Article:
UPDATE: Dehenna Davison
UPDATE: Dehenna Davison

I MISSED the update from the Health Secretary to the House of Commons on Thursday as I had been drafted to sit on a Delegated Legislation Committee – which we call a “DL” for short. Whereas we usually debate and vote on full bills in the Commons chamber, DLs are smaller, usually made up of 17 MPs and an impartial chair, to debate and vote specifically on Statutory Instruments.
They always have very catchy titles – this time I was in the “Eight Delegated Legislation Committee on the Draft Protocol on Ireland/ Northern Ireland (Democratic Consent Process) (EU Exit) Regulations 2020”.
DLs are always focussed on a narrow issue, and you can learn a lot, hearing the minister and shadow minister debate the issue in great detail. Today, however, many of us were a little distracted.
As I arrived in the committee a few minutes early, I wasn’t the only one frantically checking my phone to see which tier our area had been placed into.
By the end of the committee, my phone was blowing up with messages from colleagues, my staff, journalists, and, most importantly, from local residents.
A short while later, and I was sitting in my empty office in Westminster, having just written the last sentence of my latest social media Covid update.
Each time there is a major change in the Covid regulations, I try to update my social media channels as quickly as possible to help make sure people are informed. As well as giving a rough outline of the changes, I also try to pre-empt as many questions as possible and provide answers right there and then. Today, it was questions like “why have we been lumped in with Newcastle” and “why are we Tier 3 but London is Tier 2”.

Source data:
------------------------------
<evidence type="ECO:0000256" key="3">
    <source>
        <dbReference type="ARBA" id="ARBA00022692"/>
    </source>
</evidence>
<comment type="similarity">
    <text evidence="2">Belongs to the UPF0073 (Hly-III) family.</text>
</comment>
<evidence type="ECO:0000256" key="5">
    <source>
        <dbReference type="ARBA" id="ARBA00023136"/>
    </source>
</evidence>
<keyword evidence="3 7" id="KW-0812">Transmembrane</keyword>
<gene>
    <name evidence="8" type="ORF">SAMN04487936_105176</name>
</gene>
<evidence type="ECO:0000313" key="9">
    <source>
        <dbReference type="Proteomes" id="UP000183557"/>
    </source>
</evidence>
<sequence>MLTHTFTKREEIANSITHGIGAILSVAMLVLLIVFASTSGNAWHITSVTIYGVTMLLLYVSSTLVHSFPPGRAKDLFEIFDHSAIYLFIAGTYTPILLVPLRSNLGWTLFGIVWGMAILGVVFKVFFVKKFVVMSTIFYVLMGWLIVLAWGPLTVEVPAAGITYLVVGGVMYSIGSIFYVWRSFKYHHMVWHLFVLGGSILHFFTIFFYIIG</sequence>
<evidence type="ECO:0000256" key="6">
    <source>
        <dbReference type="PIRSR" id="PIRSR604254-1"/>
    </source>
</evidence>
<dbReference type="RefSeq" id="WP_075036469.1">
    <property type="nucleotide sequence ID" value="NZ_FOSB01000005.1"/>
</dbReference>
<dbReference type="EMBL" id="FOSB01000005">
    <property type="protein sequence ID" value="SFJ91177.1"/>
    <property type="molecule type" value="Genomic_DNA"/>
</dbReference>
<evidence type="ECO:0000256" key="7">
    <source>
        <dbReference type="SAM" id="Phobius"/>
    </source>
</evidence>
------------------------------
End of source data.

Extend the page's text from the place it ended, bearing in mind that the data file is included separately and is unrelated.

All very valid questions that I continue to raise with ministers and health officials, as I have since the start of the pandemic.
As for so many across our community, for me, this month has been largely solitary. My whole team have been working from home, so the office has been very quiet – which had the one advantage of being able to claim sole control of the office playlist! Parliament, though still sitting physically, is very quiet. Some MPs are shielding, or have family who are, but still continue to hold meetings via Zoom. Others are self-isolating. Some have taken up “proxy votes”, where they can still use Zoom to ask questions in the House and attend select committees, etc.
However, they do not need to be here to vote, having given their proxy to someone else – usually a party whip!
I chose not to take up a proxy vote. There are two main reasons. Firstly, because I believe that local residents elected me to vote on their behalf, not to delegate that important responsibility to someone else. But more importantly, because there is currently no provision for MPs who are not here to take part in debates. As such, it would have stopped me speaking in debates like this week’s about “Levelling Up in the Tees Valley” and last week’s on “Trade Deals and the NHS”.
Though Parliament is a ghost of its former self, and though most of my month has been sitting alone in my office, like many of us, I have embraced the Churchillian spirit of “keep b*******g on”.
And if there’s one thing I know about our incredible country, it is precisely that spirit that will get us through this pandemic.